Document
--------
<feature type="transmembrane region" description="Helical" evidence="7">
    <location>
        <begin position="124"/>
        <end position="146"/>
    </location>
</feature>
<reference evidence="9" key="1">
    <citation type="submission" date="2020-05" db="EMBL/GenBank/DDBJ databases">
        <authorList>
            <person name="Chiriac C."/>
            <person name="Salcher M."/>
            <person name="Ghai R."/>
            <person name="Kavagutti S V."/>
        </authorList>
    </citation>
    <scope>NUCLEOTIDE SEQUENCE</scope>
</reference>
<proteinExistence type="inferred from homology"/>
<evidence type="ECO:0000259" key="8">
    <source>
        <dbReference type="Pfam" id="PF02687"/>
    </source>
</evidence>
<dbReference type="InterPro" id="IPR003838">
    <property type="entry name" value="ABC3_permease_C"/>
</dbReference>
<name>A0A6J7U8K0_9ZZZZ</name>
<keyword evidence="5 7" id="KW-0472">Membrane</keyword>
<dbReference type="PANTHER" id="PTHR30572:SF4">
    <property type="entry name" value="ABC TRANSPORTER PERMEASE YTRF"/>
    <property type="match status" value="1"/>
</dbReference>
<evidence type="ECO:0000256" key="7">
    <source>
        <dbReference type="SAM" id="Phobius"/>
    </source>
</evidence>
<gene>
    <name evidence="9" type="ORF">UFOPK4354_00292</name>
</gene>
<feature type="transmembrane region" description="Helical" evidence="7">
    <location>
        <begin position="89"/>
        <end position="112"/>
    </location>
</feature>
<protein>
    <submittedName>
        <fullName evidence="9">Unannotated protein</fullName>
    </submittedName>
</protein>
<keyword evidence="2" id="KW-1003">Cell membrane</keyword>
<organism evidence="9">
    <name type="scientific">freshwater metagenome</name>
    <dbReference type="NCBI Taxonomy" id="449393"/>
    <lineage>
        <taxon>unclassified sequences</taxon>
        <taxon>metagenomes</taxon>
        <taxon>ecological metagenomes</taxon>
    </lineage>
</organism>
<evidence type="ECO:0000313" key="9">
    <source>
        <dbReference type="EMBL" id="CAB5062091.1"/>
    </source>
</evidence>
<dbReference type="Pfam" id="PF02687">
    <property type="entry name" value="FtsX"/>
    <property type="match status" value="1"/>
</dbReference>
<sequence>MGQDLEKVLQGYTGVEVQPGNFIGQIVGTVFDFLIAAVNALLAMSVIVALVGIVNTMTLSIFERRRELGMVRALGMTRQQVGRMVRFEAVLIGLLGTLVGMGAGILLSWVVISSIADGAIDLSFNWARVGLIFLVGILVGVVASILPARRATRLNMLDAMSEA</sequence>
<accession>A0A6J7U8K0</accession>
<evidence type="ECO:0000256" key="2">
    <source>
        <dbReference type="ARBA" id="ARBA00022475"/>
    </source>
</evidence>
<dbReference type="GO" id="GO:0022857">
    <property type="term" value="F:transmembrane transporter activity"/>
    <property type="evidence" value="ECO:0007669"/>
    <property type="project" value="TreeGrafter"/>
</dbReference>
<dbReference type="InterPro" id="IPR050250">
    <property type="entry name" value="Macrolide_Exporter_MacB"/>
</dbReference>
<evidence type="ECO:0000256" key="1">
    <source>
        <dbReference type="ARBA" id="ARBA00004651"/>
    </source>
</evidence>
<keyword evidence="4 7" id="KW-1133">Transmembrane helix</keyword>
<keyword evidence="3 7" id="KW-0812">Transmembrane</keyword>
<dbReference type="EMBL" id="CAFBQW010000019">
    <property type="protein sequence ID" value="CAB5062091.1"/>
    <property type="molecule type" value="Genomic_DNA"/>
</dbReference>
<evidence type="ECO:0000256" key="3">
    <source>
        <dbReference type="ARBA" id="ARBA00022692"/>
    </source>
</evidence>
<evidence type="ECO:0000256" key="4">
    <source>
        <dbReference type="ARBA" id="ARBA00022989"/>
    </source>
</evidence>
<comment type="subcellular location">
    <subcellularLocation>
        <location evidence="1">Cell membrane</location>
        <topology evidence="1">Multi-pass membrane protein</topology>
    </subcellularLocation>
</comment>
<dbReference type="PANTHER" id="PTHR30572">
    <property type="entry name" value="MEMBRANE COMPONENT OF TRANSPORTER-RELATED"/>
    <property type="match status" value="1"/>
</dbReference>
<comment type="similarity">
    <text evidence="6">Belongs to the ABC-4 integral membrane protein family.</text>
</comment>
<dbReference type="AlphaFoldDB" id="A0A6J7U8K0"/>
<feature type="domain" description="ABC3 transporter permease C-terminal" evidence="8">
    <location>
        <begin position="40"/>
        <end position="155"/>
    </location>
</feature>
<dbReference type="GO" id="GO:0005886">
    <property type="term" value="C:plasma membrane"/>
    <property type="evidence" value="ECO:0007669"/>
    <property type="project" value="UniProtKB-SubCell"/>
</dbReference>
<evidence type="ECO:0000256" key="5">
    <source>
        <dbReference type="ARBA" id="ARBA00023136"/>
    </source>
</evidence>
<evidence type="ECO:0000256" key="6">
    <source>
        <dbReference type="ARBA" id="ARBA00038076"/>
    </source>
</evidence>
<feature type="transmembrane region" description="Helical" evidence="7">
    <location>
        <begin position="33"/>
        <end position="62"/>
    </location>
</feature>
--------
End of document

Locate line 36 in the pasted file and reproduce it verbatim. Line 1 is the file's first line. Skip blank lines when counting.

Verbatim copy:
    </source>